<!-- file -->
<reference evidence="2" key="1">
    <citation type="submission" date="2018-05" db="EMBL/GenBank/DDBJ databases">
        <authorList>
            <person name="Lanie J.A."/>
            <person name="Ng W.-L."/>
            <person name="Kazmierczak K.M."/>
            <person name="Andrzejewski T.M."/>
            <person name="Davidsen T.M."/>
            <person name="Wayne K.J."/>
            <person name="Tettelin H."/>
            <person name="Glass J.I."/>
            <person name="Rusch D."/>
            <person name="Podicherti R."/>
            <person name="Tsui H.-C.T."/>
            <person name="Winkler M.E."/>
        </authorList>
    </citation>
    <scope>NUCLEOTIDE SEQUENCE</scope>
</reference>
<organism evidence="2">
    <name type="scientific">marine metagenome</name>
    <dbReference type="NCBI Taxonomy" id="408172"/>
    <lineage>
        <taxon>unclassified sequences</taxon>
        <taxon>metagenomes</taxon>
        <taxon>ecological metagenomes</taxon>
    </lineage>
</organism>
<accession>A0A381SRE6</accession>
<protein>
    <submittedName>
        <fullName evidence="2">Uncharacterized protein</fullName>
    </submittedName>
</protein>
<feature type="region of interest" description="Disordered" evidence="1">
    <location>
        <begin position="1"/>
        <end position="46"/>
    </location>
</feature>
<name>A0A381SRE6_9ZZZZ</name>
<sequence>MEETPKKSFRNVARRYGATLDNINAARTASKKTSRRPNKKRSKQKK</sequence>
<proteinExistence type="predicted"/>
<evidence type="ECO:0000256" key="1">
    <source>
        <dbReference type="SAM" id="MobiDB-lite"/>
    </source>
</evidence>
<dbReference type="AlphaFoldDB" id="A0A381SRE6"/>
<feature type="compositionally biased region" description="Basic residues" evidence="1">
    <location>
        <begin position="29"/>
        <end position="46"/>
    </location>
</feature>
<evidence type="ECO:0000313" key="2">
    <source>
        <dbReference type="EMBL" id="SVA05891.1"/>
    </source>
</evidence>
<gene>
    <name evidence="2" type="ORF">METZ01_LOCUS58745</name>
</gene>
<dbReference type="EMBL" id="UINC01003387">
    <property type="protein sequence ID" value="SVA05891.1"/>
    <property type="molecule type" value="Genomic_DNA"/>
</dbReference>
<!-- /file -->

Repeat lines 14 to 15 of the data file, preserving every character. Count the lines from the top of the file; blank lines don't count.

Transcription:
            <person name="Tsui H.-C.T."/>
            <person name="Winkler M.E."/>